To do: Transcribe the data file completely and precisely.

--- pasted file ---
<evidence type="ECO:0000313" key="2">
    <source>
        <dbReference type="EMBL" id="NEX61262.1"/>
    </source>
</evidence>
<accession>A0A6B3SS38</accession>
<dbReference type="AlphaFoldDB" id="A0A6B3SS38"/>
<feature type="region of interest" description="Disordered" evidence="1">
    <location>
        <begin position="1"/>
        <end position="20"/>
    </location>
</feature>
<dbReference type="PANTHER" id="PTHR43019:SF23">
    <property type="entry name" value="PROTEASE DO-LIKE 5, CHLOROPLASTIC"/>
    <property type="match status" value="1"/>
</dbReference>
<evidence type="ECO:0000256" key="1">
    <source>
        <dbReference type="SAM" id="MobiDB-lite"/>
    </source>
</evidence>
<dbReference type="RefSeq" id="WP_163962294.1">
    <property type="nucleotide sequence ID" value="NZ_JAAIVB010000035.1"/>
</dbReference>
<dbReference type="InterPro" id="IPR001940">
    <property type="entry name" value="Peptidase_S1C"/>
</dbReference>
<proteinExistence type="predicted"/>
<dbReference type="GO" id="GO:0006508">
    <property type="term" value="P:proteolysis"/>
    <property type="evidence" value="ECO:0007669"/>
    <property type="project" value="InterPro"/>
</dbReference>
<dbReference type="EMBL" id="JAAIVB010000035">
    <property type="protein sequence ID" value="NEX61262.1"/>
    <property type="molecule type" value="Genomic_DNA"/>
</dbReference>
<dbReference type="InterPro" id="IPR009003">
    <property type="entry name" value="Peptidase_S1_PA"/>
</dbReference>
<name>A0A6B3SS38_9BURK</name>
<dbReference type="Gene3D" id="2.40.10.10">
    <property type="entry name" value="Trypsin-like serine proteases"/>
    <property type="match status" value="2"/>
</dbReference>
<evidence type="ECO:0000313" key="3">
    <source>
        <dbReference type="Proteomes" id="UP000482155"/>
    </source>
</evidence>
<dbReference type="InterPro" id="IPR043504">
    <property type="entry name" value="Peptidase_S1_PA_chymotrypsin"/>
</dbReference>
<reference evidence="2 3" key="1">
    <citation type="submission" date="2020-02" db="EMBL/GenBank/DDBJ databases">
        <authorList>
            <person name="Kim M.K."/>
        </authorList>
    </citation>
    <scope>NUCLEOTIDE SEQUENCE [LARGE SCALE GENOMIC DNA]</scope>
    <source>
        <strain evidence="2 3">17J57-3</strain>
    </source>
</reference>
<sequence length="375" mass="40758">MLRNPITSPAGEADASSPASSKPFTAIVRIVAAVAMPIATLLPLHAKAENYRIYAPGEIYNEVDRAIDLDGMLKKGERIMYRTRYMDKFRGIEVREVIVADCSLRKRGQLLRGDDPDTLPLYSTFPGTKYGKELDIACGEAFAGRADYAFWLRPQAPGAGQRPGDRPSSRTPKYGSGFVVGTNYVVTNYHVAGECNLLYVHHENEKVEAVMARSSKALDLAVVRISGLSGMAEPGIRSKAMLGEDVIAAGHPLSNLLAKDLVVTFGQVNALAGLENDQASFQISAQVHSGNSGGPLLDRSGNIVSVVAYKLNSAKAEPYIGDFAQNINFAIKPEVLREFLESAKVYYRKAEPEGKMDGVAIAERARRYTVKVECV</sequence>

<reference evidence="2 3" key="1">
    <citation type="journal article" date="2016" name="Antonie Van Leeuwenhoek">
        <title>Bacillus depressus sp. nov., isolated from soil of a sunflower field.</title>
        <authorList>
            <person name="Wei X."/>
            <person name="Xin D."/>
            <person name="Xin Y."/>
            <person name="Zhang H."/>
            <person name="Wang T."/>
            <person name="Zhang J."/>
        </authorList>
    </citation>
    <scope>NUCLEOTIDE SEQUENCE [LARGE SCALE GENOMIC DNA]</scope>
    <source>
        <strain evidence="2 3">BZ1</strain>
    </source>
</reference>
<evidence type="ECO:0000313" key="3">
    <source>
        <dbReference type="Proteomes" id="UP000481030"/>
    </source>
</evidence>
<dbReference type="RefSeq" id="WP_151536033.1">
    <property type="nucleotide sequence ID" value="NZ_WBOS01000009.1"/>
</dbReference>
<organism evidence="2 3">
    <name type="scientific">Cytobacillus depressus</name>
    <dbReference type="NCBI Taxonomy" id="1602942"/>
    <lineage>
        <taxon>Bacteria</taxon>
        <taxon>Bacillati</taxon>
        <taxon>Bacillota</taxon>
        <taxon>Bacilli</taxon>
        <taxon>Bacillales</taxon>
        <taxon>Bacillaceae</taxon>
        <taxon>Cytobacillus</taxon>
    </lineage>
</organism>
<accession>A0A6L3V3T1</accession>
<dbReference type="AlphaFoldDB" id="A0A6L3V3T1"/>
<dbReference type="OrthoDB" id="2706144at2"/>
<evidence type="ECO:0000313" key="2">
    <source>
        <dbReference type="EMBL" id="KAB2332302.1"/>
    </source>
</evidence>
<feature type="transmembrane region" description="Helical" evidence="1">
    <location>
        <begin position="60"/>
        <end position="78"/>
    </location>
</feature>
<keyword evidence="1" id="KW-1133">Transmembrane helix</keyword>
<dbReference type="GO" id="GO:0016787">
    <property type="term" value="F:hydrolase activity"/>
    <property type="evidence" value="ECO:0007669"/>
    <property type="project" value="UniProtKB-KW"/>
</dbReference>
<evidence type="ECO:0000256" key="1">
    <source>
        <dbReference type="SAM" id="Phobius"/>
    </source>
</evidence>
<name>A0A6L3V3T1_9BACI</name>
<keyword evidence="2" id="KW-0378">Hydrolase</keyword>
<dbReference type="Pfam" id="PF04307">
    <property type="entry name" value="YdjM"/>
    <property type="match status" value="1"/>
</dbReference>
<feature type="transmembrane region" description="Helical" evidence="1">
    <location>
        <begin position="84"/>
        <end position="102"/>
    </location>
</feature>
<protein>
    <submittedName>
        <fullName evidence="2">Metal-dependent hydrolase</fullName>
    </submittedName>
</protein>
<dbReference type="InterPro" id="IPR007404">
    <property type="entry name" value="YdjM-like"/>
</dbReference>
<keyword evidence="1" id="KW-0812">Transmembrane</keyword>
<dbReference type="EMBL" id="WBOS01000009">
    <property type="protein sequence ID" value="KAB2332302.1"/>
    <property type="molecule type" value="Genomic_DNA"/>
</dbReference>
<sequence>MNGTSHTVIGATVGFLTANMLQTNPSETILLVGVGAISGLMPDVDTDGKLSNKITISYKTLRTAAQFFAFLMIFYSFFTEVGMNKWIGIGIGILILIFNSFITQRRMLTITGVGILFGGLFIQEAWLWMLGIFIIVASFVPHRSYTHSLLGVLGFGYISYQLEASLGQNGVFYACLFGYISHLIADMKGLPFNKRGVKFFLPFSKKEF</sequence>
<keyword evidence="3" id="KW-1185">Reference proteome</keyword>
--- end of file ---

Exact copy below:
<evidence type="ECO:0000313" key="2">
    <source>
        <dbReference type="EMBL" id="NEX61262.1"/>
    </source>
</evidence>
<accession>A0A6B3SS38</accession>
<dbReference type="AlphaFoldDB" id="A0A6B3SS38"/>
<feature type="region of interest" description="Disordered" evidence="1">
    <location>
        <begin position="1"/>
        <end position="20"/>
    </location>
</feature>
<dbReference type="PANTHER" id="PTHR43019:SF23">
    <property type="entry name" value="PROTEASE DO-LIKE 5, CHLOROPLASTIC"/>
    <property type="match status" value="1"/>
</dbReference>
<evidence type="ECO:0000256" key="1">
    <source>
        <dbReference type="SAM" id="MobiDB-lite"/>
    </source>
</evidence>
<dbReference type="RefSeq" id="WP_163962294.1">
    <property type="nucleotide sequence ID" value="NZ_JAAIVB010000035.1"/>
</dbReference>
<dbReference type="InterPro" id="IPR001940">
    <property type="entry name" value="Peptidase_S1C"/>
</dbReference>
<proteinExistence type="predicted"/>
<dbReference type="GO" id="GO:0006508">
    <property type="term" value="P:proteolysis"/>
    <property type="evidence" value="ECO:0007669"/>
    <property type="project" value="InterPro"/>
</dbReference>
<dbReference type="EMBL" id="JAAIVB010000035">
    <property type="protein sequence ID" value="NEX61262.1"/>
    <property type="molecule type" value="Genomic_DNA"/>
</dbReference>
<dbReference type="InterPro" id="IPR009003">
    <property type="entry name" value="Peptidase_S1_PA"/>
</dbReference>
<name>A0A6B3SS38_9BURK</name>
<dbReference type="Gene3D" id="2.40.10.10">
    <property type="entry name" value="Trypsin-like serine proteases"/>
    <property type="match status" value="2"/>
</dbReference>
<evidence type="ECO:0000313" key="3">
    <source>
        <dbReference type="Proteomes" id="UP000482155"/>
    </source>
</evidence>
<dbReference type="InterPro" id="IPR043504">
    <property type="entry name" value="Peptidase_S1_PA_chymotrypsin"/>
</dbReference>
<reference evidence="2 3" key="1">
    <citation type="submission" date="2020-02" db="EMBL/GenBank/DDBJ databases">
        <authorList>
            <person name="Kim M.K."/>
        </authorList>
    </citation>
    <scope>NUCLEOTIDE SEQUENCE [LARGE SCALE GENOMIC DNA]</scope>
    <source>
        <strain evidence="2 3">17J57-3</strain>
    </source>
</reference>
<sequence length="375" mass="40758">MLRNPITSPAGEADASSPASSKPFTAIVRIVAAVAMPIATLLPLHAKAENYRIYAPGEIYNEVDRAIDLDGMLKKGERIMYRTRYMDKFRGIEVREVIVADCSLRKRGQLLRGDDPDTLPLYSTFPGTKYGKELDIACGEAFAGRADYAFWLRPQAPGAGQRPGDRPSSRTPKYGSGFVVGTNYVVTNYHVAGECNLLYVHHENEKVEAVMARSSKALDLAVVRISGLSGMAEPGIRSKAMLGEDVIAAGHPLSNLLAKDLVVTFGQVNALAGLENDQASFQISAQVHSGNSGGPLLDRSGNIVSVVAYKLNSAKAEPYIGDFAQNINFAIKPEVLREFLESAKVYYRKAEPEGKMDGVAIAERARRYTVKVECV</sequence>

<reference evidence="2 3" key="1">
    <citation type="journal article" date="2016" name="Antonie Van Leeuwenhoek">
        <title>Bacillus depressus sp. nov., isolated from soil of a sunflower field.</title>
        <authorList>
            <person name="Wei X."/>
            <person name="Xin D."/>
            <person name="Xin Y."/>
            <person name="Zhang H."/>
            <person name="Wang T."/>
            <person name="Zhang J."/>
        </authorList>
    </citation>
    <scope>NUCLEOTIDE SEQUENCE [LARGE SCALE GENOMIC DNA]</scope>
    <source>
        <strain evidence="2 3">BZ1</strain>
    </source>
</reference>
<evidence type="ECO:0000313" key="3">
    <source>
        <dbReference type="Proteomes" id="UP000481030"/>
    </source>
</evidence>
<dbReference type="RefSeq" id="WP_151536033.1">
    <property type="nucleotide sequence ID" value="NZ_WBOS01000009.1"/>
</dbReference>
<organism evidence="2 3">
    <name type="scientific">Cytobacillus depressus</name>
    <dbReference type="NCBI Taxonomy" id="1602942"/>
    <lineage>
        <taxon>Bacteria</taxon>
        <taxon>Bacillati</taxon>
        <taxon>Bacillota</taxon>
        <taxon>Bacilli</taxon>
        <taxon>Bacillales</taxon>
        <taxon>Bacillaceae</taxon>
        <taxon>Cytobacillus</taxon>
    </lineage>
</organism>
<accession>A0A6L3V3T1</accession>
<dbReference type="AlphaFoldDB" id="A0A6L3V3T1"/>
<dbReference type="OrthoDB" id="2706144at2"/>
<evidence type="ECO:0000313" key="2">
    <source>
        <dbReference type="EMBL" id="KAB2332302.1"/>
    </source>
</evidence>
<feature type="transmembrane region" description="Helical" evidence="1">
    <location>
        <begin position="60"/>
        <end position="78"/>
    </location>
</feature>
<keyword evidence="1" id="KW-1133">Transmembrane helix</keyword>
<dbReference type="GO" id="GO:0016787">
    <property type="term" value="F:hydrolase activity"/>
    <property type="evidence" value="ECO:0007669"/>
    <property type="project" value="UniProtKB-KW"/>
</dbReference>
<evidence type="ECO:0000256" key="1">
    <source>
        <dbReference type="SAM" id="Phobius"/>
    </source>
</evidence>
<name>A0A6L3V3T1_9BACI</name>
<keyword evidence="2" id="KW-0378">Hydrolase</keyword>
<dbReference type="Pfam" id="PF04307">
    <property type="entry name" value="YdjM"/>
    <property type="match status" value="1"/>
</dbReference>
<feature type="transmembrane region" description="Helical" evidence="1">
    <location>
        <begin position="84"/>
        <end position="102"/>
    </location>
</feature>
<protein>
    <submittedName>
        <fullName evidence="2">Metal-dependent hydrolase</fullName>
    </submittedName>
</protein>
<dbReference type="InterPro" id="IPR007404">
    <property type="entry name" value="YdjM-like"/>
</dbReference>
<keyword evidence="1" id="KW-0812">Transmembrane</keyword>
<dbReference type="EMBL" id="WBOS01000009">
    <property type="protein sequence ID" value="KAB2332302.1"/>
    <property type="molecule type" value="Genomic_DNA"/>
</dbReference>
<sequence>MNGTSHTVIGATVGFLTANMLQTNPSETILLVGVGAISGLMPDVDTDGKLSNKITISYKTLRTAAQFFAFLMIFYSFFTEVGMNKWIGIGIGILILIFNSFITQRRMLTITGVGILFGGLFIQEAWLWMLGIFIIVASFVPHRSYTHSLLGVLGFGYISYQLEASLGQNGVFYACLFGYISHLIADMKGLPFNKRGVKFFLPFSKKEF</sequence>
<keyword evidence="3" id="KW-1185">Reference proteome</keyword>